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Biomarker guided treatment in oncogene-driven advanced non-small cell lung cancer in older adults: A Young International Society of Geriatric Oncology Report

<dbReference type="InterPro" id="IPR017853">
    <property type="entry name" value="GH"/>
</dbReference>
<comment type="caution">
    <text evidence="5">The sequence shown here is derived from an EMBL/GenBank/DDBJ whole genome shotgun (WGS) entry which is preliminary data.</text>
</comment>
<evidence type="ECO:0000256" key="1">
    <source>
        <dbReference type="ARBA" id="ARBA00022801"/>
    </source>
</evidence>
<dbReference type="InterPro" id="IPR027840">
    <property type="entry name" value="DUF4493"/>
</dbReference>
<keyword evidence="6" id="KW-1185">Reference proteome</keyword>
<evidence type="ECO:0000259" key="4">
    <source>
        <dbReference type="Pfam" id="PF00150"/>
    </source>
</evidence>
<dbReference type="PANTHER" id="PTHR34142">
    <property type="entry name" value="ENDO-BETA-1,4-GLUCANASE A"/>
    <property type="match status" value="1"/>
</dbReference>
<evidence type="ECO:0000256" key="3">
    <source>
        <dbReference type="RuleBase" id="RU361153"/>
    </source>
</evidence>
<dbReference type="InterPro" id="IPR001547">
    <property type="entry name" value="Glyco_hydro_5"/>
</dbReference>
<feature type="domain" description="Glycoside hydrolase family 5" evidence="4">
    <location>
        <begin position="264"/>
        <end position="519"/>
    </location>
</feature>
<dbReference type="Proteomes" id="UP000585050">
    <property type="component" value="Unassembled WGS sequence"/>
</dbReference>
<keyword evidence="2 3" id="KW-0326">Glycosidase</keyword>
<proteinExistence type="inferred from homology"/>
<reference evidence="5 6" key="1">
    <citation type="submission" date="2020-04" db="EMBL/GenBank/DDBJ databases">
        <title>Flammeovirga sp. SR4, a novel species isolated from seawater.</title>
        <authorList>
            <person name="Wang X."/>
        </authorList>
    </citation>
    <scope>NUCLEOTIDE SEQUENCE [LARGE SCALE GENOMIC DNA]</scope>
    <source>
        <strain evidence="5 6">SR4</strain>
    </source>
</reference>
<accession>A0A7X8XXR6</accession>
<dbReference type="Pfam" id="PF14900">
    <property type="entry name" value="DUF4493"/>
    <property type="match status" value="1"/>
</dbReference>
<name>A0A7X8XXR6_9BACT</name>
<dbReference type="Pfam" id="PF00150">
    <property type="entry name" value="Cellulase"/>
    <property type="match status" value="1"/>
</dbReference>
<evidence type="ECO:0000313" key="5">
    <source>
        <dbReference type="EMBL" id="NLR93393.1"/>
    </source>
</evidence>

Lung cancer remains the leading cause of cancer-related deaths worldwide, with most patients diagnosed at an advanced age. The treatment of non-small cell lung cancer (NSCLC) has been revolutionized with the introduction of molecular guided therapy. Despites the challenges when considering treatment of older adults, they are still systematically underrepresented in registrational trials. This review aims to summarize the existing evidence on treatment of older patients with lung cancer with a targetable driver mutation or alteration (EGFR, ALK, ROS, BRAFV600E, MET, RET, KRASG12C and NTRK), and consider the evidence from a geriatric oncology perspective. Early generation EGFR-tyrosine kinase inhibitors (TKIs). TKIs are fairly well-studied in older adults and have been shown to be safe and efficient. However, older adult-specific data regarding the standard-of-care first-line agent osimertinib are lacking. Erlotinib, dacomitinib, and afatinib may be more toxic than other EGFR-TKIs. Next generation ALK-TKIs are preferred over crizotinib due to increased efficacy, as demonstrated in phase III trials. Alectinib seems to be safer than crizotinib, while brigatinib is associated with increased toxicity. Lorlatinib overcomes most resistance mutations, but data regarding this agent have only recently emerged. Regarding ROS1-fusion positive NSCLC, crizotinib is an option in older adults, while entrectinib is similarly effective but shows increased neurotoxicity. In BRAFV600E-mutant NSCLC, the combination darbafenib/tramectinib is effective, but no safety data for older adults exist. MET alterations can be targeted with capmatinib and tepotinib, and registrational trials included primarily older patients, due to the association of this alteration with advanced age. For RET-rearranged-NSCLC selpercatinib and pralsetinib are approved, and no differences in safety or efficacy between older and younger patients were shown. KRASG12C mutations, which are more frequent in older adults, became recently druggable with sotorasib, and advanced age does not seem to affect safety or efficacy. In NTRK-fusion positive tumors, larotrectinib and entrectinib have tumor agnostic approval, however, not enough data on older patients are available. Based on currently available data, molecularly-guided therapy for most alterations is safe and efficacious in older adults with oncogene-driven advanced NSCLC. However, for many TKIs, older adult-specific data are lacking, and should be subject of future prospective evaluations.

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